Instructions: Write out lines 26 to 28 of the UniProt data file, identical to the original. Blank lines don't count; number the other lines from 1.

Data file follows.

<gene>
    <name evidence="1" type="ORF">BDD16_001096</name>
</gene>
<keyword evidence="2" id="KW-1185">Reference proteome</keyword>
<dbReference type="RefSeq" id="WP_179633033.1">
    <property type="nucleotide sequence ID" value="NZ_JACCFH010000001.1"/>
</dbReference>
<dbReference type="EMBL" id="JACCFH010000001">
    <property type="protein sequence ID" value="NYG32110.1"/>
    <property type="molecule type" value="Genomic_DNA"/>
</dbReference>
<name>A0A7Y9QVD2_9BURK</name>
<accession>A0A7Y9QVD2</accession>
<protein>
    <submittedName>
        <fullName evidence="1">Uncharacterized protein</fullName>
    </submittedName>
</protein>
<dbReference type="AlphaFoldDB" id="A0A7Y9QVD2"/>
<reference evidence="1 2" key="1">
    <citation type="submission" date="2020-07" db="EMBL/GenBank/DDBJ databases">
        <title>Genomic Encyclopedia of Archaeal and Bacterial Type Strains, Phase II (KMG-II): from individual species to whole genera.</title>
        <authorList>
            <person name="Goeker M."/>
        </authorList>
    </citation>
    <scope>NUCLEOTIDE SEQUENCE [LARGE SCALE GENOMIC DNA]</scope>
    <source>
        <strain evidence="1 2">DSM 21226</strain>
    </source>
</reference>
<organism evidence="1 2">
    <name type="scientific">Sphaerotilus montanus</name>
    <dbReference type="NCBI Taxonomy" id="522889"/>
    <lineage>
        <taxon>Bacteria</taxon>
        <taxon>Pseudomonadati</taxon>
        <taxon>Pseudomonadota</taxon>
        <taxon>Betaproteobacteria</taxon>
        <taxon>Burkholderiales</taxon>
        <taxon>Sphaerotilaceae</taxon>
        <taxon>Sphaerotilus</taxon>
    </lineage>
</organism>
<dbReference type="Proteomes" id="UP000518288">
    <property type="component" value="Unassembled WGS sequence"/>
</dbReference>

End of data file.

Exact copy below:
    </citation>
    <scope>NUCLEOTIDE SEQUENCE [LARGE SCALE GENOMIC DNA]</scope>
    <source>